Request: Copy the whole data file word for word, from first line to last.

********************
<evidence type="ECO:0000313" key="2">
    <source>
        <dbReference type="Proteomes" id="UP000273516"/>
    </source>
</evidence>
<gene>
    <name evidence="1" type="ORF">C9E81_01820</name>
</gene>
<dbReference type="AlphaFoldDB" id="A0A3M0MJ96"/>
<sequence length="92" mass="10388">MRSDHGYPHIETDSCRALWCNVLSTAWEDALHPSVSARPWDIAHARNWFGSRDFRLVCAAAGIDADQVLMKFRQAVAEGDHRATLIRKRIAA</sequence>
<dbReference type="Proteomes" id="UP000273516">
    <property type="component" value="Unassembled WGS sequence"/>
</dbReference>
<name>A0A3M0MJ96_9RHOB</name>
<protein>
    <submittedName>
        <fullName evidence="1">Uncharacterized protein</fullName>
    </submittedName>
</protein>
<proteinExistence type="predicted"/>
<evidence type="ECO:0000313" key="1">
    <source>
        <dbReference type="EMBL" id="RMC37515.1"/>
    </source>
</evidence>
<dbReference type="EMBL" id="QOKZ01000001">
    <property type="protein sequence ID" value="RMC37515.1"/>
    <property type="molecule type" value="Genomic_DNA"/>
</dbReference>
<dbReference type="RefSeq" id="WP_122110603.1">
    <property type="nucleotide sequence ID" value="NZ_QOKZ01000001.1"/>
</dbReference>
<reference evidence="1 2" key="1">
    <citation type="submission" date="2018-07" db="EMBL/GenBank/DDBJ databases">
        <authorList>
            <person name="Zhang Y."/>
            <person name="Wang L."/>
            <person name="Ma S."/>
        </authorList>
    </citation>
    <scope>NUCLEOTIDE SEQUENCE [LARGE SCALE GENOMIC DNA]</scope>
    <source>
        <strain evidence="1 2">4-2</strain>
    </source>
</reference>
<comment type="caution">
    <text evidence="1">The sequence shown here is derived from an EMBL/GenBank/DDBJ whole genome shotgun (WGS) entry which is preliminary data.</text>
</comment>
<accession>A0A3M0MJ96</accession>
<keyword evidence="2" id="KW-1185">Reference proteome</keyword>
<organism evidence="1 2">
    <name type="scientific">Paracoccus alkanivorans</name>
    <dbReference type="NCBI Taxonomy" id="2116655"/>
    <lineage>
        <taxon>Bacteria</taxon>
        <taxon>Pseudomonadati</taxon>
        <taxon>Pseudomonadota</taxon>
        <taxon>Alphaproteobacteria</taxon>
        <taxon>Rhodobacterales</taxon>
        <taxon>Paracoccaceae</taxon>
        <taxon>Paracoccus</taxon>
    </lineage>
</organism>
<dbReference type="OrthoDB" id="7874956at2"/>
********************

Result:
<evidence type="ECO:0000313" key="2">
    <source>
        <dbReference type="Proteomes" id="UP000273516"/>
    </source>
</evidence>
<gene>
    <name evidence="1" type="ORF">C9E81_01820</name>
</gene>
<dbReference type="AlphaFoldDB" id="A0A3M0MJ96"/>
<sequence length="92" mass="10388">MRSDHGYPHIETDSCRALWCNVLSTAWEDALHPSVSARPWDIAHARNWFGSRDFRLVCAAAGIDADQVLMKFRQAVAEGDHRATLIRKRIAA</sequence>
<dbReference type="Proteomes" id="UP000273516">
    <property type="component" value="Unassembled WGS sequence"/>
</dbReference>
<name>A0A3M0MJ96_9RHOB</name>
<protein>
    <submittedName>
        <fullName evidence="1">Uncharacterized protein</fullName>
    </submittedName>
</protein>
<proteinExistence type="predicted"/>
<evidence type="ECO:0000313" key="1">
    <source>
        <dbReference type="EMBL" id="RMC37515.1"/>
    </source>
</evidence>
<dbReference type="EMBL" id="QOKZ01000001">
    <property type="protein sequence ID" value="RMC37515.1"/>
    <property type="molecule type" value="Genomic_DNA"/>
</dbReference>
<dbReference type="RefSeq" id="WP_122110603.1">
    <property type="nucleotide sequence ID" value="NZ_QOKZ01000001.1"/>
</dbReference>
<reference evidence="1 2" key="1">
    <citation type="submission" date="2018-07" db="EMBL/GenBank/DDBJ databases">
        <authorList>
            <person name="Zhang Y."/>
            <person name="Wang L."/>
            <person name="Ma S."/>
        </authorList>
    </citation>
    <scope>NUCLEOTIDE SEQUENCE [LARGE SCALE GENOMIC DNA]</scope>
    <source>
        <strain evidence="1 2">4-2</strain>
    </source>
</reference>
<comment type="caution">
    <text evidence="1">The sequence shown here is derived from an EMBL/GenBank/DDBJ whole genome shotgun (WGS) entry which is preliminary data.</text>
</comment>
<accession>A0A3M0MJ96</accession>
<keyword evidence="2" id="KW-1185">Reference proteome</keyword>
<organism evidence="1 2">
    <name type="scientific">Paracoccus alkanivorans</name>
    <dbReference type="NCBI Taxonomy" id="2116655"/>
    <lineage>
        <taxon>Bacteria</taxon>
        <taxon>Pseudomonadati</taxon>
        <taxon>Pseudomonadota</taxon>
        <taxon>Alphaproteobacteria</taxon>
        <taxon>Rhodobacterales</taxon>
        <taxon>Paracoccaceae</taxon>
        <taxon>Paracoccus</taxon>
    </lineage>
</organism>
<dbReference type="OrthoDB" id="7874956at2"/>